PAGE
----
It was after the appetizers and the wine, the beer and the freshly-baked focaccia. We’d had a delicious pasta and chicken dish, and joked and laughed. The cat had established Dan as her new best friend, monkey tail falling over her back, claws in his leg. My belly was full along with my heart, because I was with people, actual human beings, and I was having a great evening.
We cleared away the remnants of the meal; the bread basket, the pasta bowl, the spice grinders. Pumpkin cookies found their way to the table. I got up to refill my water glass. “So I think it’s time,” she said. He brought out the basket filled with thousands of dollars worth of medications, wipes, needles, syringes. She showed us the photo she’d taken of when the box had arrived, and she’d been blown away at how many things were necessary. He did the required prepwork in the kitchen, with some of the things that had to be kept in the refrigerator or mixed with water.
I watched my friend with fascination as she described a technique she’d tried, and watched Dan’s face fall. Her husband came back in the room with the shot ready to go. She lifted her shirt, showing the little bruise from the experiment, and I made myself watch as she pushed the needle into the skin, the little bit of fat near her belly button, and the plunger forced the liquid inside.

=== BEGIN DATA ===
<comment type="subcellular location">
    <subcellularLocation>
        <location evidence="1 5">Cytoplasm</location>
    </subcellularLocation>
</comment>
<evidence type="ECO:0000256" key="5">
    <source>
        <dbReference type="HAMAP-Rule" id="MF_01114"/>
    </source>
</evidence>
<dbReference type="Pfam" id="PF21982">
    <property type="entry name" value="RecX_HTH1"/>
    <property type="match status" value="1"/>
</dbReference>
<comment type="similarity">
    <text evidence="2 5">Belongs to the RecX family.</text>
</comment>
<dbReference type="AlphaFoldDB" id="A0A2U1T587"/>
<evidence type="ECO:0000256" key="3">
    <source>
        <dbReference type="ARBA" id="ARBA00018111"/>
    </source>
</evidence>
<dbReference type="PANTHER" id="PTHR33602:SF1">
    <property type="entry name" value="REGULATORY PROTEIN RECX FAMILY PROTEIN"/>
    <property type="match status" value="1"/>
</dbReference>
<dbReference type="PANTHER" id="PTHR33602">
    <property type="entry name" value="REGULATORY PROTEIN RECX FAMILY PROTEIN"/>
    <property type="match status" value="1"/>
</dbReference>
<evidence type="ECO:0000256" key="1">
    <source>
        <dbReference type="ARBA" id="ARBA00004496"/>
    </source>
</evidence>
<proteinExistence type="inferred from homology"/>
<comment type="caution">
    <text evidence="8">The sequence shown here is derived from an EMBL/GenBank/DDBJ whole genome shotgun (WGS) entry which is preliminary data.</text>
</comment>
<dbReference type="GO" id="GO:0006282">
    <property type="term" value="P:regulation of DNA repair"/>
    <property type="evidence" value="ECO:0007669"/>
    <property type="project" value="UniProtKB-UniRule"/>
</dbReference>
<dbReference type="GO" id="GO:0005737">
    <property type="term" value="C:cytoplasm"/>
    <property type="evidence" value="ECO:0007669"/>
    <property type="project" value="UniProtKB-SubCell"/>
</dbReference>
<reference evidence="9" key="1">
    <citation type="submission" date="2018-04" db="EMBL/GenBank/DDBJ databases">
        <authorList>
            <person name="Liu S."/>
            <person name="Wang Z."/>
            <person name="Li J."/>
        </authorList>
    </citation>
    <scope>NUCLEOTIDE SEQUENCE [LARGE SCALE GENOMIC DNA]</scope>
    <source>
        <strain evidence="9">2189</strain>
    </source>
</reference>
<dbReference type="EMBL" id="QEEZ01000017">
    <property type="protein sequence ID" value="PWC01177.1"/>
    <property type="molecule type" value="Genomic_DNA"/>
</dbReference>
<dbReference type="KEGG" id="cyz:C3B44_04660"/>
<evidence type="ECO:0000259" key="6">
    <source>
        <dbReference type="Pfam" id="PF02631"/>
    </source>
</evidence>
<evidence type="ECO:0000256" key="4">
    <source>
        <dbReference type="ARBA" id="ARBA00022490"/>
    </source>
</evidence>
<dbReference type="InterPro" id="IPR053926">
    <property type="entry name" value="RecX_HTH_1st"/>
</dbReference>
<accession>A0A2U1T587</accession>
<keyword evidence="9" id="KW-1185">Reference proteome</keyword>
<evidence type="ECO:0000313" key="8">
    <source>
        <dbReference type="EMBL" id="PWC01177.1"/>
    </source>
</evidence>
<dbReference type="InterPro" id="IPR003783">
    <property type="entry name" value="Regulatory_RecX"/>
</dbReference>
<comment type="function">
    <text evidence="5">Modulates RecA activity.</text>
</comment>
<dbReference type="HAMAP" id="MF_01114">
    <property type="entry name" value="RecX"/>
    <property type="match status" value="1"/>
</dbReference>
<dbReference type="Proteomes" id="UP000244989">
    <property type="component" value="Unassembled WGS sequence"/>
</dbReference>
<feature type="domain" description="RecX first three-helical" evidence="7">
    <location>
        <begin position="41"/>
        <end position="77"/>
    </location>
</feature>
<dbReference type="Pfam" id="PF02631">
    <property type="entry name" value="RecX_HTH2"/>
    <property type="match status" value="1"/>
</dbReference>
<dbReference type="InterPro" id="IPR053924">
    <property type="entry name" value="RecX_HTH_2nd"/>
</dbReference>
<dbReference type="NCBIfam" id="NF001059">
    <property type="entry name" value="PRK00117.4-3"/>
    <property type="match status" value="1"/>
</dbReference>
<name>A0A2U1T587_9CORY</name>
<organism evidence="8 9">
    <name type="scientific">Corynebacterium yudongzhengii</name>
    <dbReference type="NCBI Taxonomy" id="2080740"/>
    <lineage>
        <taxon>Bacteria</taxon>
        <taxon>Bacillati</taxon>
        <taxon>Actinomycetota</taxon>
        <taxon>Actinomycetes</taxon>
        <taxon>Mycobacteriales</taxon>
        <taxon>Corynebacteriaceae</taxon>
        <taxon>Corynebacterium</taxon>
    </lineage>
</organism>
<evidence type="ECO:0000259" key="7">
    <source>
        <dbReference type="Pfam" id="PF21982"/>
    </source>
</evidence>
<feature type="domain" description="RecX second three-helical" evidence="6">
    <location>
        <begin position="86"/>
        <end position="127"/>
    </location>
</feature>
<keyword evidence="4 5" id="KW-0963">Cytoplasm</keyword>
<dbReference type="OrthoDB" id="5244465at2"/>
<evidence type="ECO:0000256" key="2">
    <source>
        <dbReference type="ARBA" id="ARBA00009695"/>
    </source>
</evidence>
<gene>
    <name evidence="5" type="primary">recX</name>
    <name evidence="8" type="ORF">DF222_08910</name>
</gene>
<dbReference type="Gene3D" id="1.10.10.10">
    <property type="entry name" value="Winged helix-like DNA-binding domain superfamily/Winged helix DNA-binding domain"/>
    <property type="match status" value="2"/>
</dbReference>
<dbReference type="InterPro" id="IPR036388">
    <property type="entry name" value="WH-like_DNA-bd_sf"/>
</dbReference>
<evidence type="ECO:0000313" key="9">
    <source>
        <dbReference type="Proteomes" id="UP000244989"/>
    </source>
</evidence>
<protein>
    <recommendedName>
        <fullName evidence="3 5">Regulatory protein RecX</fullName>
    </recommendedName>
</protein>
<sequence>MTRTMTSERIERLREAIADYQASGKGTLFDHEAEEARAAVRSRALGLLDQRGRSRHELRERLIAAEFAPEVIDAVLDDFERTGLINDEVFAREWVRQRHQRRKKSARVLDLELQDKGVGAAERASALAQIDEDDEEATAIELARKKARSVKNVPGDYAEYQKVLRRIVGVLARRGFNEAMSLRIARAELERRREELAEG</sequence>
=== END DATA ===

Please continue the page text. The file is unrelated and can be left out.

As dinner had been cooking and she’d been doing last minute prepwork on the meal, she’d described to me the protocol the doctors had decided upon. Lupron for now, and to finish the course of birth control pills. Next week, a baseline ultrasound to establish what her ovaries look like, quiescent, before the stims and the other things that will culminate in three ultrasounds during Thanksgiving week and, if all goes well, retrieval two days later. I thought about what the Thanksgiving meal will be like for them, as her ovaries ripen with (one hopes) no more than twenty or so eggs, and a trigger shot to come the next day. Something to be thankful for. Something to be hopeful about. I’ll be thinking of them, that day, when all will be a promise. If everything goes as hoped, they’ll have a baby by September next year.
If everything goes as hoped, we’ll have a baby someday. It will be Dan doing the shot prepwork, and me pushing the needle into the fat by my belly button. I’ll have bruises, and a giant basket of expensive potions designed to make my body overproduce eggs that we hope will culminate in some embryos, at least one of which we hope will culminate in a baby. I was honored that our friends let us watch the scene that we’ll have to mimic in order to someday be parents ourselves. It’s one thing to understand something intellectually. It’s another to have it actually happening in front of you. Tonight, I am thankful that our friends shared their experience with us.